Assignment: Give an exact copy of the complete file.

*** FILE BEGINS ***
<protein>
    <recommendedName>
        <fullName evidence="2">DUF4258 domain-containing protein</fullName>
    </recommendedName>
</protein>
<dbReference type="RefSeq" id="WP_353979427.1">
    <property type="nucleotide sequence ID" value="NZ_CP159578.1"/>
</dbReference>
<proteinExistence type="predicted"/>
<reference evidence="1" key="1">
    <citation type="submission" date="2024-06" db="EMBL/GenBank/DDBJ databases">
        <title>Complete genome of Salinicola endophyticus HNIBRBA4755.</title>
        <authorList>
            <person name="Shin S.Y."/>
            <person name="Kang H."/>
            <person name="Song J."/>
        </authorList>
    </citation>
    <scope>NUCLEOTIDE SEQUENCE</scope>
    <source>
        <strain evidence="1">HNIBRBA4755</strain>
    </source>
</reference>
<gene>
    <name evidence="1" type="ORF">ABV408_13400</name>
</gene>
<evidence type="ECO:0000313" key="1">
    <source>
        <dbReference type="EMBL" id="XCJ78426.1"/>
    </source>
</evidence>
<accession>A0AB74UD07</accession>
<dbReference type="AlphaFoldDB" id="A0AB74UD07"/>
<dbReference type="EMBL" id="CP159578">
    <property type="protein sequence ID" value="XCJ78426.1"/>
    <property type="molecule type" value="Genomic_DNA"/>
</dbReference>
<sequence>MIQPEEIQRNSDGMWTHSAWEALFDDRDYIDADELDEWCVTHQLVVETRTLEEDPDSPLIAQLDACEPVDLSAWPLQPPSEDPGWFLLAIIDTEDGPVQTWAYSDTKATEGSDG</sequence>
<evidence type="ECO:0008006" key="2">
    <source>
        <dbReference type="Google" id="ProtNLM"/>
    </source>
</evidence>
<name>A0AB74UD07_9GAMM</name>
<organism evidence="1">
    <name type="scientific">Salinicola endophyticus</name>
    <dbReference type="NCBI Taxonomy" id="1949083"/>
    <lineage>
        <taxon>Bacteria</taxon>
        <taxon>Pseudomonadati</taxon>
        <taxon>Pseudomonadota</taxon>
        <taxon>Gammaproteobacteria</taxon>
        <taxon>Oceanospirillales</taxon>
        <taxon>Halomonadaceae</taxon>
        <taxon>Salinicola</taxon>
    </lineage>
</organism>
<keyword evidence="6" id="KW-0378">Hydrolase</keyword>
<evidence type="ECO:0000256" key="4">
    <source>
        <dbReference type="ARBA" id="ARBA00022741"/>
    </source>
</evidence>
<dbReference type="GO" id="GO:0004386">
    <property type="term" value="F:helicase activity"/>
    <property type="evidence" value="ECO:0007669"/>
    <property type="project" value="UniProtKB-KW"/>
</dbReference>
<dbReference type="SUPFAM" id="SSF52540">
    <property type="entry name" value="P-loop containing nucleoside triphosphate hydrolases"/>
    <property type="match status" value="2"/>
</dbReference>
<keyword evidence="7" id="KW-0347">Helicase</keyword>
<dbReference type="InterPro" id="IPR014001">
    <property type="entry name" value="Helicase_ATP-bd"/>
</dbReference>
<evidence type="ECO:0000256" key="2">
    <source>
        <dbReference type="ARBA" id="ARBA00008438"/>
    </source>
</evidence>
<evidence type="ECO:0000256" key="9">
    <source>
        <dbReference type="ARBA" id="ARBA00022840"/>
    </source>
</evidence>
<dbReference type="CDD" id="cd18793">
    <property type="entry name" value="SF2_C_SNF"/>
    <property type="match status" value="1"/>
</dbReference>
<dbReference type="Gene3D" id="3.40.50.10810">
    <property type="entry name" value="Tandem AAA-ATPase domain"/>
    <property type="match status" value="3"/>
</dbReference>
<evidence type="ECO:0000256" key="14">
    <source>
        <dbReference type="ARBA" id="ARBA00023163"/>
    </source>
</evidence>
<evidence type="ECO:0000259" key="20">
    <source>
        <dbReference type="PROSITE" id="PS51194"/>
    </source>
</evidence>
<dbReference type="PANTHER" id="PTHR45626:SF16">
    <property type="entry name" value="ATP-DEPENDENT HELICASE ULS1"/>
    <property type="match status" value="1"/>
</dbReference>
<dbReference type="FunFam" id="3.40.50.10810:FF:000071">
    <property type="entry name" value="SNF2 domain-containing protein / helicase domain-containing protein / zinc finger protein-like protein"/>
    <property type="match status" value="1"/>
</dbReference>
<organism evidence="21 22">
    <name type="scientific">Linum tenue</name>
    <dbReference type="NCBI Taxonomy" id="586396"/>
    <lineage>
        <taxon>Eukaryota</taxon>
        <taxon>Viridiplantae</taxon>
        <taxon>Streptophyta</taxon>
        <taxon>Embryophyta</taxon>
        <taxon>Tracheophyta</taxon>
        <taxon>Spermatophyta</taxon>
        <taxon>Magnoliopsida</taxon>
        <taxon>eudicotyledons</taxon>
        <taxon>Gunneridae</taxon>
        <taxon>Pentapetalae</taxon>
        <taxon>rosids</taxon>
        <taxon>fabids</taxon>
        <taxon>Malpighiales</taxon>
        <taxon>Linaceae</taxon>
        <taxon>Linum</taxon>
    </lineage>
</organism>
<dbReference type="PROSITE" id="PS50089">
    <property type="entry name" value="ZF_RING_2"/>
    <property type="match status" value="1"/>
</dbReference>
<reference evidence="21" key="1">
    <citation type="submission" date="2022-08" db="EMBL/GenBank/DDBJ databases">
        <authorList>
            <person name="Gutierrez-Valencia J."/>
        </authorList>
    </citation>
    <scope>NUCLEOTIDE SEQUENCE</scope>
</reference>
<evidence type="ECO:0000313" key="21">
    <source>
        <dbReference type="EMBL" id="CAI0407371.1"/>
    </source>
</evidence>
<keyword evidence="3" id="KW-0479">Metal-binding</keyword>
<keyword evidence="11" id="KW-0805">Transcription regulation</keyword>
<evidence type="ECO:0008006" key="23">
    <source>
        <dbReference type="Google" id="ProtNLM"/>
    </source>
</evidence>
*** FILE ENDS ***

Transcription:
<protein>
    <recommendedName>
        <fullName evidence="2">DUF4258 domain-containing protein</fullName>
    </recommendedName>
</protein>
<dbReference type="RefSeq" id="WP_353979427.1">
    <property type="nucleotide sequence ID" value="NZ_CP159578.1"/>
</dbReference>
<proteinExistence type="predicted"/>
<reference evidence="1" key="1">
    <citation type="submission" date="2024-06" db="EMBL/GenBank/DDBJ databases">
        <title>Complete genome of Salinicola endophyticus HNIBRBA4755.</title>
        <authorList>
            <person name="Shin S.Y."/>
            <person name="Kang H."/>
            <person name="Song J."/>
        </authorList>
    </citation>
    <scope>NUCLEOTIDE SEQUENCE</scope>
    <source>
        <strain evidence="1">HNIBRBA4755</strain>
    </source>
</reference>
<gene>
    <name evidence="1" type="ORF">ABV408_13400</name>
</gene>
<evidence type="ECO:0000313" key="1">
    <source>
        <dbReference type="EMBL" id="XCJ78426.1"/>
    </source>
</evidence>
<accession>A0AB74UD07</accession>
<dbReference type="AlphaFoldDB" id="A0AB74UD07"/>
<dbReference type="EMBL" id="CP159578">
    <property type="protein sequence ID" value="XCJ78426.1"/>
    <property type="molecule type" value="Genomic_DNA"/>
</dbReference>
<sequence>MIQPEEIQRNSDGMWTHSAWEALFDDRDYIDADELDEWCVTHQLVVETRTLEEDPDSPLIAQLDACEPVDLSAWPLQPPSEDPGWFLLAIIDTEDGPVQTWAYSDTKATEGSDG</sequence>
<evidence type="ECO:0008006" key="2">
    <source>
        <dbReference type="Google" id="ProtNLM"/>
    </source>
</evidence>
<name>A0AB74UD07_9GAMM</name>
<organism evidence="1">
    <name type="scientific">Salinicola endophyticus</name>
    <dbReference type="NCBI Taxonomy" id="1949083"/>
    <lineage>
        <taxon>Bacteria</taxon>
        <taxon>Pseudomonadati</taxon>
        <taxon>Pseudomonadota</taxon>
        <taxon>Gammaproteobacteria</taxon>
        <taxon>Oceanospirillales</taxon>
        <taxon>Halomonadaceae</taxon>
        <taxon>Salinicola</taxon>
    </lineage>
</organism>
<keyword evidence="6" id="KW-0378">Hydrolase</keyword>
<evidence type="ECO:0000256" key="4">
    <source>
        <dbReference type="ARBA" id="ARBA00022741"/>
    </source>
</evidence>
<dbReference type="GO" id="GO:0004386">
    <property type="term" value="F:helicase activity"/>
    <property type="evidence" value="ECO:0007669"/>
    <property type="project" value="UniProtKB-KW"/>
</dbReference>
<dbReference type="SUPFAM" id="SSF52540">
    <property type="entry name" value="P-loop containing nucleoside triphosphate hydrolases"/>
    <property type="match status" value="2"/>
</dbReference>
<keyword evidence="7" id="KW-0347">Helicase</keyword>
<dbReference type="InterPro" id="IPR014001">
    <property type="entry name" value="Helicase_ATP-bd"/>
</dbReference>
<evidence type="ECO:0000256" key="2">
    <source>
        <dbReference type="ARBA" id="ARBA00008438"/>
    </source>
</evidence>
<evidence type="ECO:0000256" key="9">
    <source>
        <dbReference type="ARBA" id="ARBA00022840"/>
    </source>
</evidence>
<dbReference type="CDD" id="cd18793">
    <property type="entry name" value="SF2_C_SNF"/>
    <property type="match status" value="1"/>
</dbReference>
<dbReference type="Gene3D" id="3.40.50.10810">
    <property type="entry name" value="Tandem AAA-ATPase domain"/>
    <property type="match status" value="3"/>
</dbReference>
<evidence type="ECO:0000256" key="14">
    <source>
        <dbReference type="ARBA" id="ARBA00023163"/>
    </source>
</evidence>
<evidence type="ECO:0000259" key="20">
    <source>
        <dbReference type="PROSITE" id="PS51194"/>
    </source>
</evidence>
<dbReference type="PANTHER" id="PTHR45626:SF16">
    <property type="entry name" value="ATP-DEPENDENT HELICASE ULS1"/>
    <property type="match status" value="1"/>
</dbReference>
<dbReference type="FunFam" id="3.40.50.10810:FF:000071">
    <property type="entry name" value="SNF2 domain-containing protein / helicase domain-containing protein / zinc finger protein-like protein"/>
    <property type="match status" value="1"/>
</dbReference>
<organism evidence="21 22">
    <name type="scientific">Linum tenue</name>
    <dbReference type="NCBI Taxonomy" id="586396"/>
    <lineage>
        <taxon>Eukaryota</taxon>
        <taxon>Viridiplantae</taxon>
        <taxon>Streptophyta</taxon>
        <taxon>Embryophyta</taxon>
        <taxon>Tracheophyta</taxon>
        <taxon>Spermatophyta</taxon>
        <taxon>Magnoliopsida</taxon>
        <taxon>eudicotyledons</taxon>
        <taxon>Gunneridae</taxon>
        <taxon>Pentapetalae</taxon>
        <taxon>rosids</taxon>
        <taxon>fabids</taxon>
        <taxon>Malpighiales</taxon>
        <taxon>Linaceae</taxon>
        <taxon>Linum</taxon>
    </lineage>
</organism>
<dbReference type="PROSITE" id="PS50089">
    <property type="entry name" value="ZF_RING_2"/>
    <property type="match status" value="1"/>
</dbReference>
<reference evidence="21" key="1">
    <citation type="submission" date="2022-08" db="EMBL/GenBank/DDBJ databases">
        <authorList>
            <person name="Gutierrez-Valencia J."/>
        </authorList>
    </citation>
    <scope>NUCLEOTIDE SEQUENCE</scope>
</reference>
<evidence type="ECO:0000313" key="21">
    <source>
        <dbReference type="EMBL" id="CAI0407371.1"/>
    </source>
</evidence>
<keyword evidence="3" id="KW-0479">Metal-binding</keyword>
<keyword evidence="11" id="KW-0805">Transcription regulation</keyword>
<evidence type="ECO:0008006" key="23">
    <source>
        <dbReference type="Google" id="ProtNLM"/>
    </source>
</evidence>